This paper discusses the application of a discrete-time extended Kalman filter (EKF) to the problem of estimating the decay time constant for a Fabry-Perot optical cavity for cavity ring-down spectroscopy (CRDS). The data for the estimation process is obtained from a CRDS experimental setup in terms of the light intensity at the output of the cavity. The cavity is held in lock with the input laser frequency by controlling the distance between the mirrors within the cavity by means of a proportional-integral (PI) controller. The cavity is purged with nitrogen and placed under vacuum before chopping the incident light at 25KHz and recording the light intensity at its output. In spite of beginning the EKF estimation process with uncertainties in the initial value for the decay time constant, its estimates converge well within a small neighborhood of the expected value for the decay time constant of the cavity within a few ring-down cycles. Also, the EKF estimation results for the decay time constant are compared to those obtained using the Levenberg-Marquardt estimation scheme.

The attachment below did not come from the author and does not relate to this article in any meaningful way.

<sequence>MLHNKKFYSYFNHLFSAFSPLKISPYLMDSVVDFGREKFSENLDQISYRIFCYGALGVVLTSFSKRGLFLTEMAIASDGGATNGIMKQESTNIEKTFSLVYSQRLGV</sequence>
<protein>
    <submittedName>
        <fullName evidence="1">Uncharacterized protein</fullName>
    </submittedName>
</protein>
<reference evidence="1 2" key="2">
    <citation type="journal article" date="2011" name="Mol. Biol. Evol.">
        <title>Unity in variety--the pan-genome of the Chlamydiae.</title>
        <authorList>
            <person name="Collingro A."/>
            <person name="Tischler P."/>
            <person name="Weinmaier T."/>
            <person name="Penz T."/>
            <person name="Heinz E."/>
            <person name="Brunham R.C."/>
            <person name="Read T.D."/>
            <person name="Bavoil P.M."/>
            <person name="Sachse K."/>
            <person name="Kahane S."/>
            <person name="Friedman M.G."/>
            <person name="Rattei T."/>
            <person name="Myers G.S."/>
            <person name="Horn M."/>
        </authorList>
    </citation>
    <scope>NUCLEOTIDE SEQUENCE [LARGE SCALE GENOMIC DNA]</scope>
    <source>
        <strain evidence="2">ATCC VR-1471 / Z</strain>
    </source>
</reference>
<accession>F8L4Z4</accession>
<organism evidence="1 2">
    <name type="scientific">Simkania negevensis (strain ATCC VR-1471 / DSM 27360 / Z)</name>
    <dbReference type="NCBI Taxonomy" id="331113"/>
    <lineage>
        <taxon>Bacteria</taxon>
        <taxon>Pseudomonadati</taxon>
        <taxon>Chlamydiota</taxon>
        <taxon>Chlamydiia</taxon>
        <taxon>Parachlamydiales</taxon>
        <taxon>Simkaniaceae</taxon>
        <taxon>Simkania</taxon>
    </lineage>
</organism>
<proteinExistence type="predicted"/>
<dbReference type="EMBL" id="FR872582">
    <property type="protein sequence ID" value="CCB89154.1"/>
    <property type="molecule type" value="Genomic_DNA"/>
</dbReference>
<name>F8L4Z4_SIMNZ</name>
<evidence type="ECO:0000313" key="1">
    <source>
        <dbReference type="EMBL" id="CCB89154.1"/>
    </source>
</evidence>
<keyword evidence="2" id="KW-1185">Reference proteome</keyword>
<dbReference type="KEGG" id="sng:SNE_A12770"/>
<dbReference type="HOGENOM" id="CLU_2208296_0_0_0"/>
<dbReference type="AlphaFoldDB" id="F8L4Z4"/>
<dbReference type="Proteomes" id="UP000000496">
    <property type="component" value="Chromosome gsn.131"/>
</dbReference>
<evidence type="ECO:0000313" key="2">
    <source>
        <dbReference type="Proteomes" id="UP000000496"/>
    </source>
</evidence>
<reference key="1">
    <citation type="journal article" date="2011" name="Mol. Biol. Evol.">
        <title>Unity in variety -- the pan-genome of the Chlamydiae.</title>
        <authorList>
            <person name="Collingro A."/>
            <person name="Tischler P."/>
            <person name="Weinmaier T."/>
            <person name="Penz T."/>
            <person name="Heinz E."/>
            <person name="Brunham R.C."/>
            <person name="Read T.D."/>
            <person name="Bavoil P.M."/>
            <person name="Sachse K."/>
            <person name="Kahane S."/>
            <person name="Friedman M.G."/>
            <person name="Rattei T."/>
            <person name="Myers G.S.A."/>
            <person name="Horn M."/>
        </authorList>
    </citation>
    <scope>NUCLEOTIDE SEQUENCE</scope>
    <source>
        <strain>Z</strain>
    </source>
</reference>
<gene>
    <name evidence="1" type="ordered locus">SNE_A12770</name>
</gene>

In this paper we report on the development of a Fourier-transform based signal processing method for laser-locked Continuous Wave Cavity Ringdown Spectroscopy (CWCRDS). Rather than analysing single ringdowns, as is the norm in traditional methods, we amplitude modulate the incident light, and analyse the entire waveform output of the optical cavity; our method has more in common with Cavity Attenuated Phase Shift Spectroscopy than with traditional data analysis methods. We have compared our method to Levenburg-Marquardt non linear least squares fitting, and have found that, for signals with a noise level typical of that from a locked CWCRDS instrument, our method has a comparable accuracy and comparable or higher precision. Moreover, the analysis time is approximately 500 times faster (normalised to the same number of time domain points). Our method allows us to analyse any number of periods of the ringdown waveform at once: this allows the method to be optimised for speed and precision for a given spectrometer.